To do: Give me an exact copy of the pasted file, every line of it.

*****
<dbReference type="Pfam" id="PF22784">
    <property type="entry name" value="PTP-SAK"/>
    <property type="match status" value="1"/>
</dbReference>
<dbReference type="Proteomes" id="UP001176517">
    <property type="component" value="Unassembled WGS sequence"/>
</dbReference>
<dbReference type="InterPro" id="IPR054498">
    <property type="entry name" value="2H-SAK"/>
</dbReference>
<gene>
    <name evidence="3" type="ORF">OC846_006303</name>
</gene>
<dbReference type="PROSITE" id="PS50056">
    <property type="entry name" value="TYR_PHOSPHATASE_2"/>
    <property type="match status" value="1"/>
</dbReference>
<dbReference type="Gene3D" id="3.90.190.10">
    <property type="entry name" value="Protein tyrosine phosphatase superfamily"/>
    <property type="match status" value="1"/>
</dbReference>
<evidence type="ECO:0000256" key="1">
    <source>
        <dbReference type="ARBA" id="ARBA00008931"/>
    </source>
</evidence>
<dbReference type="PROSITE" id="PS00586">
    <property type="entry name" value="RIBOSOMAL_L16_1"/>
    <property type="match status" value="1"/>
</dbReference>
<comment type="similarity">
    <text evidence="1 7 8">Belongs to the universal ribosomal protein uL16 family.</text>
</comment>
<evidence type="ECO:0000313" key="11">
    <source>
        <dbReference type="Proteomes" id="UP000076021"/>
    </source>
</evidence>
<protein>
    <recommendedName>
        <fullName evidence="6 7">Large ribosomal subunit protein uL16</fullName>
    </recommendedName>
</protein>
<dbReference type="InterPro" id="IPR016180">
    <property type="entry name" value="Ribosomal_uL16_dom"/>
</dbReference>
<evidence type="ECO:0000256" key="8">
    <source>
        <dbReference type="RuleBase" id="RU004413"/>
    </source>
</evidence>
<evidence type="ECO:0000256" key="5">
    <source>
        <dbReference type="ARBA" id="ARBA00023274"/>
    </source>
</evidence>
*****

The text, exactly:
<dbReference type="Pfam" id="PF22784">
    <property type="entry name" value="PTP-SAK"/>
    <property type="match status" value="1"/>
</dbReference>
<dbReference type="Proteomes" id="UP001176517">
    <property type="component" value="Unassembled WGS sequence"/>
</dbReference>
<dbReference type="InterPro" id="IPR054498">
    <property type="entry name" value="2H-SAK"/>
</dbReference>
<gene>
    <name evidence="3" type="ORF">OC846_006303</name>
</gene>
<dbReference type="PROSITE" id="PS50056">
    <property type="entry name" value="TYR_PHOSPHATASE_2"/>
    <property type="match status" value="1"/>
</dbReference>
<dbReference type="Gene3D" id="3.90.190.10">
    <property type="entry name" value="Protein tyrosine phosphatase superfamily"/>
    <property type="match status" value="1"/>
</dbReference>
<evidence type="ECO:0000256" key="1">
    <source>
        <dbReference type="ARBA" id="ARBA00008931"/>
    </source>
</evidence>
<dbReference type="PROSITE" id="PS00586">
    <property type="entry name" value="RIBOSOMAL_L16_1"/>
    <property type="match status" value="1"/>
</dbReference>
<comment type="similarity">
    <text evidence="1 7 8">Belongs to the universal ribosomal protein uL16 family.</text>
</comment>
<evidence type="ECO:0000313" key="11">
    <source>
        <dbReference type="Proteomes" id="UP000076021"/>
    </source>
</evidence>
<protein>
    <recommendedName>
        <fullName evidence="6 7">Large ribosomal subunit protein uL16</fullName>
    </recommendedName>
</protein>
<dbReference type="InterPro" id="IPR016180">
    <property type="entry name" value="Ribosomal_uL16_dom"/>
</dbReference>
<evidence type="ECO:0000256" key="8">
    <source>
        <dbReference type="RuleBase" id="RU004413"/>
    </source>
</evidence>
<evidence type="ECO:0000256" key="5">
    <source>
        <dbReference type="ARBA" id="ARBA00023274"/>
    </source>
</evidence>